The International Development Association (IDA), a subsidiary of the World Bank Group, is providing $200 million to Cameroon for the Logone Valley Development and Investment Project (Viva Logone). This financing will support the development of irrigated agriculture in the Far North region of Cameroon.
The World Bank, through its subsidiary, the International Development Association (IDA), is granting a credit of 200 million dollars to strengthen irrigation in the Logone River basin. The amount allocated will help optimize agricultural production in the Far North region of Cameroon.
The loan granted by the World Bank is intended to finance the Logone Valley Development and Investment Enhancement Project (Viva Logone). This program will enable farmers to improve irrigation and drainage and increase their agricultural productivity through investments in Semry (Société d’expansion et de modernisation de la riziculture de Yagoua), which has a transformation plan that includes the establishment of a water resources management unit.
According to the Cameroonian government, the work of the Viva Logone project will eventually optimize the operation of the hydraulic infrastructure in the valley. Also, the installation of hydro-meteorological equipment will be pursued to the town of Kousseri over 300 km. The World Bank funding will also make it possible to install an automatic hydrometric station on the Logone River and to set up a flood early warning system over a coverage area extending from 70 km to 300 km, with the assistance of the Lake Chad Basin Commission (LCBC).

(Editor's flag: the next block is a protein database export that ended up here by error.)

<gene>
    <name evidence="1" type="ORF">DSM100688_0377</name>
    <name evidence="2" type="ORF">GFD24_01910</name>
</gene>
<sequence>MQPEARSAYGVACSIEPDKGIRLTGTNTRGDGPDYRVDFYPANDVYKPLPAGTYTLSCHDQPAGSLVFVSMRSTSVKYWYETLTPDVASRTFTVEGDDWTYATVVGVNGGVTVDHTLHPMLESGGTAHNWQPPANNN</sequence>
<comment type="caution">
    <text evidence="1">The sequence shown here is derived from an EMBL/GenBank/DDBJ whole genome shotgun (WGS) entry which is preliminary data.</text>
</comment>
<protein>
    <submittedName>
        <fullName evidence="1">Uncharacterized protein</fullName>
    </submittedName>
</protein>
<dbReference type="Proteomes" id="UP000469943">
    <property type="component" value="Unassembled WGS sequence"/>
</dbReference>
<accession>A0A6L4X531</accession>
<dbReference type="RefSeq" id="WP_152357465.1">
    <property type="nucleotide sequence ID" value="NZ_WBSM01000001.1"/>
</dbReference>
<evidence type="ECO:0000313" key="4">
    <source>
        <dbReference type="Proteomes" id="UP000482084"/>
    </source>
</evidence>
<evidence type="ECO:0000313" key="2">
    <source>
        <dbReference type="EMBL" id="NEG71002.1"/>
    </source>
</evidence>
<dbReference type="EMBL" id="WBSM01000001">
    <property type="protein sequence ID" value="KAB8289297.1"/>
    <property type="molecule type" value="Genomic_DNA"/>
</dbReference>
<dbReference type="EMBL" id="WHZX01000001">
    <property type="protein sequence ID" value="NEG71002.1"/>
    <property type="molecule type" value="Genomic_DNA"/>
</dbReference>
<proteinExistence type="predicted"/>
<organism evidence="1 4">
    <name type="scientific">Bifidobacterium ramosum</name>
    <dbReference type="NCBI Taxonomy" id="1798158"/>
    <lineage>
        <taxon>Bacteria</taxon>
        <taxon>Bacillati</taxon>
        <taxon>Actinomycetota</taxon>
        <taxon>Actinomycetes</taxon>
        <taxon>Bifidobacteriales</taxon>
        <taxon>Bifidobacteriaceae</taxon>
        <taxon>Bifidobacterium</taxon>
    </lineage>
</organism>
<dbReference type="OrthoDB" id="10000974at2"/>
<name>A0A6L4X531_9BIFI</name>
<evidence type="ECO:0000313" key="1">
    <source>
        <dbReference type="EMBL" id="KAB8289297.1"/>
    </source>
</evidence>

In the Far North region, farmers are facing low agricultural yields. According to Abdoulaye Seck, the World Bank’s Country Director for Cameroon, irrigation is fundamental to ensuring food security and helping to reduce the risk of conflict in this Sudano-Sahelian agro-ecological zone, which is vulnerable to climate shocks.
A vulnerable region
The Logone is a river in Central Africa that drains part of the Lake Chad basin. With a surface area of 78,000 km and a length of 950 km, the Logone crosses the cities of Kousseri in Cameroon and N’Djamena, the Chadian capital, at its confluence with the Chari. Improved drainage will allow for better flood management.
In 2020, Cameroon joined the Helsinki Water Convention on Integrated Management of Transboundary Watercourses and committed to conserving and restoring ecosystems degraded by drought and floods caused by climate change. Nearly 160,000 people are often affected by floods in the Far North of the country, mainly around the Logone River.